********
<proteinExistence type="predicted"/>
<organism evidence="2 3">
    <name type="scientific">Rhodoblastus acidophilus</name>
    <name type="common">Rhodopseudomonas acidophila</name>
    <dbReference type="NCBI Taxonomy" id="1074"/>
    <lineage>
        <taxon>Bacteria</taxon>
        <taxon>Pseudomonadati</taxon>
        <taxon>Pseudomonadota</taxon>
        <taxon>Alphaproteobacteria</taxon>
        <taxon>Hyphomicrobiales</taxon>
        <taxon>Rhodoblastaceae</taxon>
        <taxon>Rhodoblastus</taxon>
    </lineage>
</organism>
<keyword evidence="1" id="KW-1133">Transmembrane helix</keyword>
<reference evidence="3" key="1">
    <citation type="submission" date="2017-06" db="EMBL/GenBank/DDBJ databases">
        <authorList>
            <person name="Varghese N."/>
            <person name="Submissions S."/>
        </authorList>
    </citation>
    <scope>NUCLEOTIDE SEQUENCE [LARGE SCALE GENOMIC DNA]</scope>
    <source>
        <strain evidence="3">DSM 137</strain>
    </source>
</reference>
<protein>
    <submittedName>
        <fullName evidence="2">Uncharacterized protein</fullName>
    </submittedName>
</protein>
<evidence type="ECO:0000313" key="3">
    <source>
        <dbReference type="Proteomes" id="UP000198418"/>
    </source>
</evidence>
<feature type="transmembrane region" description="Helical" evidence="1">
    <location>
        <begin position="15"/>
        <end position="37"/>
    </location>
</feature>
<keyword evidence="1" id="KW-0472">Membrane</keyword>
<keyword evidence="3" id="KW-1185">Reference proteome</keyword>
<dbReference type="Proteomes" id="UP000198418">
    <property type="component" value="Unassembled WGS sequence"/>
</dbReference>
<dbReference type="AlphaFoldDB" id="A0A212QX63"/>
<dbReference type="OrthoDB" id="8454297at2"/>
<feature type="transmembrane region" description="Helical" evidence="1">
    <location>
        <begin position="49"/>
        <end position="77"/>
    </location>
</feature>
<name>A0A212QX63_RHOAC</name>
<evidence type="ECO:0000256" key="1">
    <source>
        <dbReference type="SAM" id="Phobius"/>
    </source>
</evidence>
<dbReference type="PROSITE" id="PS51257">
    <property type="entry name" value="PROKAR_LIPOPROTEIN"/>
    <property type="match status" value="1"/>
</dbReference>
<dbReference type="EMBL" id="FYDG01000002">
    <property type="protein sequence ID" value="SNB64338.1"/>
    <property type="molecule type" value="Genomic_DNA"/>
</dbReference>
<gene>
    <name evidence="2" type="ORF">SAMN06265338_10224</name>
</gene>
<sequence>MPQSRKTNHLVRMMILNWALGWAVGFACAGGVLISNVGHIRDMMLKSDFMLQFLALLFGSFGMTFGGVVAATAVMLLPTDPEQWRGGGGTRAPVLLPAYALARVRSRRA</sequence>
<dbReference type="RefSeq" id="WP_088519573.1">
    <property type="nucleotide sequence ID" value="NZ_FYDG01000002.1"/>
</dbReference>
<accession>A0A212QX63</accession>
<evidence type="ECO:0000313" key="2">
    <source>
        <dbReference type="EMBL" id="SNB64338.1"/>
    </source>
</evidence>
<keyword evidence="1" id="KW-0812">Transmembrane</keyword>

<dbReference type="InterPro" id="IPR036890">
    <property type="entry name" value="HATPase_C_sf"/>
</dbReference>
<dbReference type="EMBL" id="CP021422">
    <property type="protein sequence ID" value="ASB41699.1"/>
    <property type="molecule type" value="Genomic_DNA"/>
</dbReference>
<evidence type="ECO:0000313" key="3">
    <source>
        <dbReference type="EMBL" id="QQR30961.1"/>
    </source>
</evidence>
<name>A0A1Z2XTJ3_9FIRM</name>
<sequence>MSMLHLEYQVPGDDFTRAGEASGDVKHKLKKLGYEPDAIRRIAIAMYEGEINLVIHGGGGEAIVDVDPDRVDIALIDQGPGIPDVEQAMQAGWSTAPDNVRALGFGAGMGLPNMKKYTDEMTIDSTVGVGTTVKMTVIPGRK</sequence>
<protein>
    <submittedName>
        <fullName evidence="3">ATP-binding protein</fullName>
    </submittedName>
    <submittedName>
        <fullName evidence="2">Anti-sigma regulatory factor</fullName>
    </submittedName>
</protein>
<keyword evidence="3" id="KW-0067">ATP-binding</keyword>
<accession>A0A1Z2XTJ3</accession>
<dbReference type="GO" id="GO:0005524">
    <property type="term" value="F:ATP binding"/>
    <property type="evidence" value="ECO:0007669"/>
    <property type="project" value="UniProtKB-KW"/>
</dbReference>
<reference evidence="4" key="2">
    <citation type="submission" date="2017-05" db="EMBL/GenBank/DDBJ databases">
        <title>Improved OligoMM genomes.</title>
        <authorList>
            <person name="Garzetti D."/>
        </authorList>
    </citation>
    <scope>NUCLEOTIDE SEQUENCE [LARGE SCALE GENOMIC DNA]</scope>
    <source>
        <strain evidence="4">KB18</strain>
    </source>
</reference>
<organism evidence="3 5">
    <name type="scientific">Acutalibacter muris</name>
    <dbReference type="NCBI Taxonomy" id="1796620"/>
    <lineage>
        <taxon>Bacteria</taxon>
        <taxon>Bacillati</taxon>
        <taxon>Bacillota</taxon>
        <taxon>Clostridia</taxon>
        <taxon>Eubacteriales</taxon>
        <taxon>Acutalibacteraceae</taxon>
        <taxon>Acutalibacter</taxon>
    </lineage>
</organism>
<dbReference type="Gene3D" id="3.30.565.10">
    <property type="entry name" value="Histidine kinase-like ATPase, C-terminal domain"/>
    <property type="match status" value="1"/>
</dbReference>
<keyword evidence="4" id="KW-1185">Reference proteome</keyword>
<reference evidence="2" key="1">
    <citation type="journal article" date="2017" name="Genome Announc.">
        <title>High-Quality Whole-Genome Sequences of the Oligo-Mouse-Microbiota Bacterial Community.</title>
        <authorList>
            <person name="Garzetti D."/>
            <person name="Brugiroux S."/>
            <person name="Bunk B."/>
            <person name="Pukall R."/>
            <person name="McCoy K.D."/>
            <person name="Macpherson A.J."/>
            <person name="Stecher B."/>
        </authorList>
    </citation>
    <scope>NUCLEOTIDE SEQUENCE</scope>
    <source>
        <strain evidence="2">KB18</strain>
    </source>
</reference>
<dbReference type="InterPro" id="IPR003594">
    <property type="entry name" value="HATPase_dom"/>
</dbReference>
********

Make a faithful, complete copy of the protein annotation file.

<proteinExistence type="predicted"/>
<organism evidence="2 3">
    <name type="scientific">Rhodoblastus acidophilus</name>
    <name type="common">Rhodopseudomonas acidophila</name>
    <dbReference type="NCBI Taxonomy" id="1074"/>
    <lineage>
        <taxon>Bacteria</taxon>
        <taxon>Pseudomonadati</taxon>
        <taxon>Pseudomonadota</taxon>
        <taxon>Alphaproteobacteria</taxon>
        <taxon>Hyphomicrobiales</taxon>
        <taxon>Rhodoblastaceae</taxon>
        <taxon>Rhodoblastus</taxon>
    </lineage>
</organism>
<keyword evidence="1" id="KW-1133">Transmembrane helix</keyword>
<reference evidence="3" key="1">
    <citation type="submission" date="2017-06" db="EMBL/GenBank/DDBJ databases">
        <authorList>
            <person name="Varghese N."/>
            <person name="Submissions S."/>
        </authorList>
    </citation>
    <scope>NUCLEOTIDE SEQUENCE [LARGE SCALE GENOMIC DNA]</scope>
    <source>
        <strain evidence="3">DSM 137</strain>
    </source>
</reference>
<protein>
    <submittedName>
        <fullName evidence="2">Uncharacterized protein</fullName>
    </submittedName>
</protein>
<evidence type="ECO:0000313" key="3">
    <source>
        <dbReference type="Proteomes" id="UP000198418"/>
    </source>
</evidence>
<feature type="transmembrane region" description="Helical" evidence="1">
    <location>
        <begin position="15"/>
        <end position="37"/>
    </location>
</feature>
<keyword evidence="1" id="KW-0472">Membrane</keyword>
<keyword evidence="3" id="KW-1185">Reference proteome</keyword>
<dbReference type="Proteomes" id="UP000198418">
    <property type="component" value="Unassembled WGS sequence"/>
</dbReference>
<dbReference type="AlphaFoldDB" id="A0A212QX63"/>
<dbReference type="OrthoDB" id="8454297at2"/>
<feature type="transmembrane region" description="Helical" evidence="1">
    <location>
        <begin position="49"/>
        <end position="77"/>
    </location>
</feature>
<name>A0A212QX63_RHOAC</name>
<evidence type="ECO:0000256" key="1">
    <source>
        <dbReference type="SAM" id="Phobius"/>
    </source>
</evidence>
<dbReference type="PROSITE" id="PS51257">
    <property type="entry name" value="PROKAR_LIPOPROTEIN"/>
    <property type="match status" value="1"/>
</dbReference>
<dbReference type="EMBL" id="FYDG01000002">
    <property type="protein sequence ID" value="SNB64338.1"/>
    <property type="molecule type" value="Genomic_DNA"/>
</dbReference>
<gene>
    <name evidence="2" type="ORF">SAMN06265338_10224</name>
</gene>
<sequence>MPQSRKTNHLVRMMILNWALGWAVGFACAGGVLISNVGHIRDMMLKSDFMLQFLALLFGSFGMTFGGVVAATAVMLLPTDPEQWRGGGGTRAPVLLPAYALARVRSRRA</sequence>
<dbReference type="RefSeq" id="WP_088519573.1">
    <property type="nucleotide sequence ID" value="NZ_FYDG01000002.1"/>
</dbReference>
<accession>A0A212QX63</accession>
<evidence type="ECO:0000313" key="2">
    <source>
        <dbReference type="EMBL" id="SNB64338.1"/>
    </source>
</evidence>
<keyword evidence="1" id="KW-0812">Transmembrane</keyword>

<dbReference type="InterPro" id="IPR036890">
    <property type="entry name" value="HATPase_C_sf"/>
</dbReference>
<dbReference type="EMBL" id="CP021422">
    <property type="protein sequence ID" value="ASB41699.1"/>
    <property type="molecule type" value="Genomic_DNA"/>
</dbReference>
<evidence type="ECO:0000313" key="3">
    <source>
        <dbReference type="EMBL" id="QQR30961.1"/>
    </source>
</evidence>
<name>A0A1Z2XTJ3_9FIRM</name>
<sequence>MSMLHLEYQVPGDDFTRAGEASGDVKHKLKKLGYEPDAIRRIAIAMYEGEINLVIHGGGGEAIVDVDPDRVDIALIDQGPGIPDVEQAMQAGWSTAPDNVRALGFGAGMGLPNMKKYTDEMTIDSTVGVGTTVKMTVIPGRK</sequence>
<protein>
    <submittedName>
        <fullName evidence="3">ATP-binding protein</fullName>
    </submittedName>
    <submittedName>
        <fullName evidence="2">Anti-sigma regulatory factor</fullName>
    </submittedName>
</protein>
<keyword evidence="3" id="KW-0067">ATP-binding</keyword>
<accession>A0A1Z2XTJ3</accession>
<dbReference type="GO" id="GO:0005524">
    <property type="term" value="F:ATP binding"/>
    <property type="evidence" value="ECO:0007669"/>
    <property type="project" value="UniProtKB-KW"/>
</dbReference>
<reference evidence="4" key="2">
    <citation type="submission" date="2017-05" db="EMBL/GenBank/DDBJ databases">
        <title>Improved OligoMM genomes.</title>
        <authorList>
            <person name="Garzetti D."/>
        </authorList>
    </citation>
    <scope>NUCLEOTIDE SEQUENCE [LARGE SCALE GENOMIC DNA]</scope>
    <source>
        <strain evidence="4">KB18</strain>
    </source>
</reference>
<organism evidence="3 5">
    <name type="scientific">Acutalibacter muris</name>
    <dbReference type="NCBI Taxonomy" id="1796620"/>
    <lineage>
        <taxon>Bacteria</taxon>
        <taxon>Bacillati</taxon>
        <taxon>Bacillota</taxon>
        <taxon>Clostridia</taxon>
        <taxon>Eubacteriales</taxon>
        <taxon>Acutalibacteraceae</taxon>
        <taxon>Acutalibacter</taxon>
    </lineage>
</organism>
<dbReference type="Gene3D" id="3.30.565.10">
    <property type="entry name" value="Histidine kinase-like ATPase, C-terminal domain"/>
    <property type="match status" value="1"/>
</dbReference>
<keyword evidence="4" id="KW-1185">Reference proteome</keyword>
<reference evidence="2" key="1">
    <citation type="journal article" date="2017" name="Genome Announc.">
        <title>High-Quality Whole-Genome Sequences of the Oligo-Mouse-Microbiota Bacterial Community.</title>
        <authorList>
            <person name="Garzetti D."/>
            <person name="Brugiroux S."/>
            <person name="Bunk B."/>
            <person name="Pukall R."/>
            <person name="McCoy K.D."/>
            <person name="Macpherson A.J."/>
            <person name="Stecher B."/>
        </authorList>
    </citation>
    <scope>NUCLEOTIDE SEQUENCE</scope>
    <source>
        <strain evidence="2">KB18</strain>
    </source>
</reference>
<dbReference type="InterPro" id="IPR003594">
    <property type="entry name" value="HATPase_dom"/>
</dbReference>